Hollywood director: China unlikely to affect plots
FILE - In this July 3, 2013 file photo, film director Roland Emmerich poses for photographers in Moscow, Russia. Although Hollywood may be benefiting by adding Chinese elements to its films, it won’t be making wholesale changes to the way it tells stories on the screen just to cater to China’s massive audience, the director said Wednesday, July 17, 2013. (AP Photo/Ivan Sekretarev, File)
BEIJING (AP) — Although Hollywood may be benefiting by adding Chinese elements to its films, it won't be making wholesale changes to the way it tells stories on the screen just to cater to China's massive audience, a director said.
"There will be cooperations, there will be all kinds of stuff, but will it affect the movie so much? I don't think so, because China doesn't also want to only see movies about China, they want to see movies about other things in the world," said Roland Emmerich, who was in China to promote his action film "White House Down."
Hollywood has set its sights on the nation of 1.3 billion people, which is now the world's second-biggest movie market. But foreign films are limited in the Chinese market and must pass censors, who reject movies in part or whole if they show China in a bad light or are too explicit.
Earlier this year, some Chinese moviegoers were left confused because of awkward cuts to the James Bond feature "Skyfall" that included unflattering references to the sex trade in the Chinese territory of Macau. Then "Cloud Atlas" was shown in Chinese cinemas minus 38 minutes that included gay and straight love scenes.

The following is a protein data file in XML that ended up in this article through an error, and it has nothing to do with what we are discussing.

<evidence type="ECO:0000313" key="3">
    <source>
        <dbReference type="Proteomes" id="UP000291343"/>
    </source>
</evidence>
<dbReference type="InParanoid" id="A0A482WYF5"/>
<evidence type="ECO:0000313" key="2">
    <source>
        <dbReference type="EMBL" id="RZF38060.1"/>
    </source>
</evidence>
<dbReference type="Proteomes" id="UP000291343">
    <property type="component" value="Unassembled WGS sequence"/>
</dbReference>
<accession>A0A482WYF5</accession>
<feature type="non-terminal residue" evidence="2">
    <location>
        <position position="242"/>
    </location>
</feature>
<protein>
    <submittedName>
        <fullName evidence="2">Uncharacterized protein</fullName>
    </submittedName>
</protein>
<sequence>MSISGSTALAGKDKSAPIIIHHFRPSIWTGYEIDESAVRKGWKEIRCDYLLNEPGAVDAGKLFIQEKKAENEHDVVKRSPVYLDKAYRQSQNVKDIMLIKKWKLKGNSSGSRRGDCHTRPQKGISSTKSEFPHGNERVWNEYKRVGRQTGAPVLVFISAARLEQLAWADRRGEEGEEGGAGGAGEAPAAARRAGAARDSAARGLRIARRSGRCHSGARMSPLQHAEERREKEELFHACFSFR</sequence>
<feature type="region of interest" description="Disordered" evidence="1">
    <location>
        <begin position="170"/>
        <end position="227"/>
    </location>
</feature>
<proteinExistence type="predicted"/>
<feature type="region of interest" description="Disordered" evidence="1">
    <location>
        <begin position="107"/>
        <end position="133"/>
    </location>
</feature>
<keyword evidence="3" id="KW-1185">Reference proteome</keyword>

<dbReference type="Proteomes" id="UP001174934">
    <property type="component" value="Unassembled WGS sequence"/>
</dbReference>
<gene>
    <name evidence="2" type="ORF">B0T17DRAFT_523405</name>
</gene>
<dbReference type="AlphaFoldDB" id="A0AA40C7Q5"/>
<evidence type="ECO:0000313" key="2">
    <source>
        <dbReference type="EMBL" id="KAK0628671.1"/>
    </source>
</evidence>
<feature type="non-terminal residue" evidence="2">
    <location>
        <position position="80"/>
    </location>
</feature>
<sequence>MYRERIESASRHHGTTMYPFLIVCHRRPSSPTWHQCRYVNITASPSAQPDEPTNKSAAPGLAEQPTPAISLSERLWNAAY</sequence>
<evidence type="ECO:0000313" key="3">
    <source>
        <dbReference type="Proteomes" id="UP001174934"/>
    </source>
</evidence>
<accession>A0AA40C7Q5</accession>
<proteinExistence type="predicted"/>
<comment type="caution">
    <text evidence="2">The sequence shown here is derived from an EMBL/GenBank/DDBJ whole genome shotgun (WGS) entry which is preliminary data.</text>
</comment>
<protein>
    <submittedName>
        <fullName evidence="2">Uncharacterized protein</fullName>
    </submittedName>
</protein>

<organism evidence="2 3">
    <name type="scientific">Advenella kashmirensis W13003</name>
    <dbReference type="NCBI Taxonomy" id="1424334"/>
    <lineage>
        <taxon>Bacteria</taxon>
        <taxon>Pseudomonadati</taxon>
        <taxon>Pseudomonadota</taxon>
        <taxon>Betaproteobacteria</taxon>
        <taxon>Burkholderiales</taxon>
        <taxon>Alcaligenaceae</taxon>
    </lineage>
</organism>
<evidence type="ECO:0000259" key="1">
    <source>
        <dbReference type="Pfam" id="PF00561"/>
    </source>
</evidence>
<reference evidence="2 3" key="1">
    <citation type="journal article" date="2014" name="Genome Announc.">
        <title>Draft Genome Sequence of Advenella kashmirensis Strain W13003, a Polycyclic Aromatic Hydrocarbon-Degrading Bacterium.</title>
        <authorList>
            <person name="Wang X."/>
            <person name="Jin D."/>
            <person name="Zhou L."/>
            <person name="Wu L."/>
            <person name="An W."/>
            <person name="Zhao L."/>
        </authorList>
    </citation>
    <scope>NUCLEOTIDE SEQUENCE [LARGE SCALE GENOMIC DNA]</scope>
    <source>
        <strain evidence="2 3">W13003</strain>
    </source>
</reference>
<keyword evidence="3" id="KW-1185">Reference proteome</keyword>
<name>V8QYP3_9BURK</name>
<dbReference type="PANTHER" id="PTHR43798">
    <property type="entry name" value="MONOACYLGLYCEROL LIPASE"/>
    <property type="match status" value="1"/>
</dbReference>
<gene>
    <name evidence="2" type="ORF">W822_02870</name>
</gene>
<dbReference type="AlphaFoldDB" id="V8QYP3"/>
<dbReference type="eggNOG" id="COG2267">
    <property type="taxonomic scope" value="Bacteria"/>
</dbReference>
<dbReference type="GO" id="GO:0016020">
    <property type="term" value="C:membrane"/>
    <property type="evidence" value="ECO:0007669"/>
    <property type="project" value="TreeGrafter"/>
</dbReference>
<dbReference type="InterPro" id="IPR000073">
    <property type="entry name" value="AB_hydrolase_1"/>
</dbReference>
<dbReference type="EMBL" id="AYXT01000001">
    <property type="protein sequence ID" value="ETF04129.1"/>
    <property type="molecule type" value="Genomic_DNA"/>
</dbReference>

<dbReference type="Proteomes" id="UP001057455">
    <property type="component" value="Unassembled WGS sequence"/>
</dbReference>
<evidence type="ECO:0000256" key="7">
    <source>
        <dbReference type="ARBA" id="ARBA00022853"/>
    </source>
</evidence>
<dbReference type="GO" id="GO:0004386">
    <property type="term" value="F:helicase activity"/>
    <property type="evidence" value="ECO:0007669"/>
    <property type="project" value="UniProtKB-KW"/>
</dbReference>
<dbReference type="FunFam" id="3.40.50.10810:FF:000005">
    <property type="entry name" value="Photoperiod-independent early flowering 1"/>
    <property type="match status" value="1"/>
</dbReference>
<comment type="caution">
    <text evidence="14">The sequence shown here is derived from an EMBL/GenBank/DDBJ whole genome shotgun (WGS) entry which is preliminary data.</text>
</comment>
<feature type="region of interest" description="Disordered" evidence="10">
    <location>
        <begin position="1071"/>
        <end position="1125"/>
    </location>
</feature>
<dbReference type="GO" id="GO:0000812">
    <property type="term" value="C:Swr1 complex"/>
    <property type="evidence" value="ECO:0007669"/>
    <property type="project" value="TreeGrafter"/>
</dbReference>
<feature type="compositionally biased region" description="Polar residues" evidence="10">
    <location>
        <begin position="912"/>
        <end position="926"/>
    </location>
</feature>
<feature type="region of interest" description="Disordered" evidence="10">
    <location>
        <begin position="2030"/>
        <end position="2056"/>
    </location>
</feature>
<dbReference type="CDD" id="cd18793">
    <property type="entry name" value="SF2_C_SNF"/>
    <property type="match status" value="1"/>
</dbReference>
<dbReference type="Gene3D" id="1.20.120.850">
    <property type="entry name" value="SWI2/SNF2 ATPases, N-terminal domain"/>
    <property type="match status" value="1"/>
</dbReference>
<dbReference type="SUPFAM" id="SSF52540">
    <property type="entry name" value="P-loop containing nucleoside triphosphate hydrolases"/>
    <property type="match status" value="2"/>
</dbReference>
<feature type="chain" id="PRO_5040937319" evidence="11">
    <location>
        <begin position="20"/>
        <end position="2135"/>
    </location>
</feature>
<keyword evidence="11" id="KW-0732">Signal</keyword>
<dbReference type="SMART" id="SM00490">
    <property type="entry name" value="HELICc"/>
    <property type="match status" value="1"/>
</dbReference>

China is even getting American studios to sanction alternative versions of films specially tailored for Chinese audiences, such as "Iron Man 3." The Chinese version features local heartthrob Fan Bingbing — absent from the version shown abroad — and lengthy clips of Chinese scenery.
"The China element is sometimes important, but it has to make sense for the story, you cannot kind of just prop a Chinese element in and think, 'Oh, this movie will work great in China' — you have to still come up with a story that makes sense," Emmerich said in an interview Wednesday with The Associated Press.
The German director's "2012" movie was a hit in China with a plot that was gold for patriotic Chinese audiences: As the Earth's core overheats, world leaders build an ark in the mountains of central China to house people and animals that can repopulate the planet. Scenes from the nearly three-hour movie feature a U.S. military officer saying that only the Chinese could build an ark of such a scale so quickly.
It was seen in China as a refreshing change for audiences after decades of unflattering portrayals of the communist nation in Hollywood movies.